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Jun 04

JOHNNY KIDD AND THE PIRATES – “Shaking All Over”

Popular36 comments • 8,811 views

#105, 6th August 1960

It began as a lad’s joke – one of the band saw a girl he fancied, “she gives me quivers in me membranes” he would tell the rest. It began as a riff and a baseline jabbed out in thirty minutes. It began as a B-Side. The marvel of pop (and the reason a biographical approach seems so lacking sometimes) is how circumstances as drab as these produce wonders.

“Shaking All Over”‘s first seconds announce it as something special. A lash of electric guitar carves an arc in the silence; as it ends a prowling bassline begins. This music has charge and real threat: the marvel lies in how that charge affects the singer. In a sense “Shaking All Over” is a premonition of the Stones – English boys turned wild by rock. But Mick Jagger sang as a predator, focusing and using his lust: Johnny Kidd feels the same energies but he can’t control them. He sounds haunted as well as hungry, stricken by desire, body in disobedient spasm.

There has been nothing like this at No.1 before; certainly nothing British. Close to perfect, its only great flaw is the showy drum roll and solo that rounds it out, effectively dissipating the spooked energy “Shaking All Over” has built.

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Comments

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  1. 26
    doberman on 3 Mar 2012 #

    Saw JK and the Pirates at the Taunton Gaumont back in 1960, terrific stage prescence. The only other group I saw at the time to better them were the German group– The Rattles.

  2. 27
    enitharmon on 20 Apr 2012 #

    I can’t really think of a better place to say goodbye to Bert Weedon. He may never have had any big hits in his own right but his influence on the rise of the British guitar pop of which Shakin’ All Over is a pioneer and which would dominate the charts for years to come is measureless.

    He was a fixture on Crackerjack in the early 60s and probably late 50s, I think, so is one of my earliest musical memories. And yes, I did learn guitar from that book, before digressing without much success into classical guitar.

    RIP, Bert. You had a good life and helped to make the world a better place.

  3. 28
    wichita lineman on 20 Apr 2012 #

    I tried, but couldn’t play in a day. It hurt my fingers. Lucky for me that synths were affordable by the early eighties.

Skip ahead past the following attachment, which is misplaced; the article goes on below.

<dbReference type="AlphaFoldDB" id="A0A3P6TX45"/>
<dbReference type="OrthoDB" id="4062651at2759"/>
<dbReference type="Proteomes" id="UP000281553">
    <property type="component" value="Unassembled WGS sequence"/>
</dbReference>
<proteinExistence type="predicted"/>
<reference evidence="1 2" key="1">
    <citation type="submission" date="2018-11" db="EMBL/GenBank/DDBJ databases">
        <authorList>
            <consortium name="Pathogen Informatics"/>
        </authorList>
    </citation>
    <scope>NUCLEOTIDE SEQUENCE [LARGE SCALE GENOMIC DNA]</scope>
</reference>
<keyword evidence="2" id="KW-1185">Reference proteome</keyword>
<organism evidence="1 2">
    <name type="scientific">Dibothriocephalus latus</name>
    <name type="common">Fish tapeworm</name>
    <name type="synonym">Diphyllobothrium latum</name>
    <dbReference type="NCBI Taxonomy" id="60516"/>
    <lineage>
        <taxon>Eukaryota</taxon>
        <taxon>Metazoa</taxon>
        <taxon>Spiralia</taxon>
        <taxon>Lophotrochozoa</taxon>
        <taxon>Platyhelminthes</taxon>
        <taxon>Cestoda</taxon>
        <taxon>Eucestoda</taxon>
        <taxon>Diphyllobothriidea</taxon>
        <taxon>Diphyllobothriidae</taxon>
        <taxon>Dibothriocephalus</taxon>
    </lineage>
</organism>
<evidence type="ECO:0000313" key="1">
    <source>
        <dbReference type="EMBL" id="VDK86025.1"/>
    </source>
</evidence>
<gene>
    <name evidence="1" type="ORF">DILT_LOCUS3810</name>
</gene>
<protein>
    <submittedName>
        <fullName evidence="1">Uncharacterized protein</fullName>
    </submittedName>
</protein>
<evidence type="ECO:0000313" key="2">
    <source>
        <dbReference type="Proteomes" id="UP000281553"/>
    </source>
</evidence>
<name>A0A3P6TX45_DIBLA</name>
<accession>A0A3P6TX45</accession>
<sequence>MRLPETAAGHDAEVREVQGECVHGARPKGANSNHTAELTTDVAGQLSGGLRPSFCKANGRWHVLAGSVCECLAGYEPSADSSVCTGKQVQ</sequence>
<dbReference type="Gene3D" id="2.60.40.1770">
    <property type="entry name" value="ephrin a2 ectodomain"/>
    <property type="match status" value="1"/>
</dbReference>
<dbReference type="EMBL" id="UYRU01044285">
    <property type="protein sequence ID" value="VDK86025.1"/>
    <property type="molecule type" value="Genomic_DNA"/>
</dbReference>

Bert Weedon, by the time I was aware of him in the seventies, already seemed like a punchline. I suppose British rock guitar heroes would have been embarrassed to be reminded of their roots but, holy crap, I can’t imagine how many kids he inspired to try their hand. They aspired to be Hank, and Bert was their teacher.

    It’s probably mentioned on the Popular post, but Bert had the first crack at Apache. Jerry Lordan, its composer, thought his version was too slow and convinced the then-hitless Shadows to give it a go. RIP.

  4. 29
    Mark G on 20 Apr 2012 #

    #27 actually, he had a bunch of hits in the fifties to 1960, and a number one hit album in the seventies too.

  5. 30
    wichita lineman on 23 Apr 2012 #

    Yes he did, but pretty minor hits considering his influence. I was pleased to hear the biggest, Guitar Boogie Shuffle, played at Ewood Park at half time on Saturday.

    Marcello will be writing about that no.1 album soon, which I’m looking forward too.

  6. 31
    Erithian on 2 May 2012 #

    Speaking of legendary British musicians, if you’re quick you can hear Clem Cattini, who played on this number one and 44 others, talking to Radcliffe and Maconie on iPlayer for the next seven days (beginning at 1hr 37min). He tells how he botched up the drum break on “Shakin’ All Over”, which wasn’t meant to last two bars but they kept it in; working with “wossissname that did the Beatles – George Martin”; meeting “Ian Paice, a lovely, lovely, lovely, lovely man – and Ginger Baker – I’ll say no more”. And most recently he’s on Paul Weller’s new album too.

  7. 32
    hectorthebat on 26 Feb 2014 #

    Critic watch:

    1001 Songs You Must Hear Before You Die, and 10,001 You Must Download (2010)
    Bruce Pollock (USA) – The 7,500 Most Important Songs of 1944-2000 (2005)
    Colin Larkin (UK) – The All-Time Top 100 Singles (2000) 66
    New Musical Express (UK) – The Top 100 Singles of All Time (1976) 65
    Rolling Stone (Germany) – The Best Singles of 5 Decades (1997)
    Gilles Verlant and Thomas Caussé (France) – 3000 Rock Classics (2009)
    Giannis Petridis (Greece) – 2004 of the Best Songs of the Century (2003)

  8. 33
    lonepilgrim on 28 Jul 2014 #

    not only does this rock, it swings. There’s bounce and space to the music while JK croons and yelps like a man possessed. I’m pretty sure you could comprehend the intent behind this song whether you understood English or not

  9. 34
    enitharmon on 15 May 2015 #

    Here’s a conundrum – where to say goodbye to BB King. His influence is incalculable but nowhere in this list seems definitive. I was going to go for the one after this but then reflected that King’s stamp is all over this one.

  10. 35
    mapman132 on 15 May 2015 #

    I was wondering where the BB King tribute would go also. I saw him perform in 2008. Even though he was 83, it was an amazing show I was glad I got to see.

  11. 36
    Jimmy the Swede on 16 May 2015 #

    Well done, Rosie. As good enough a choice as any to honour the latest fallen giant. Any of the Stones’ would have done. But “Shaking All Over” was magnificent, as of course was BB King. RIP.

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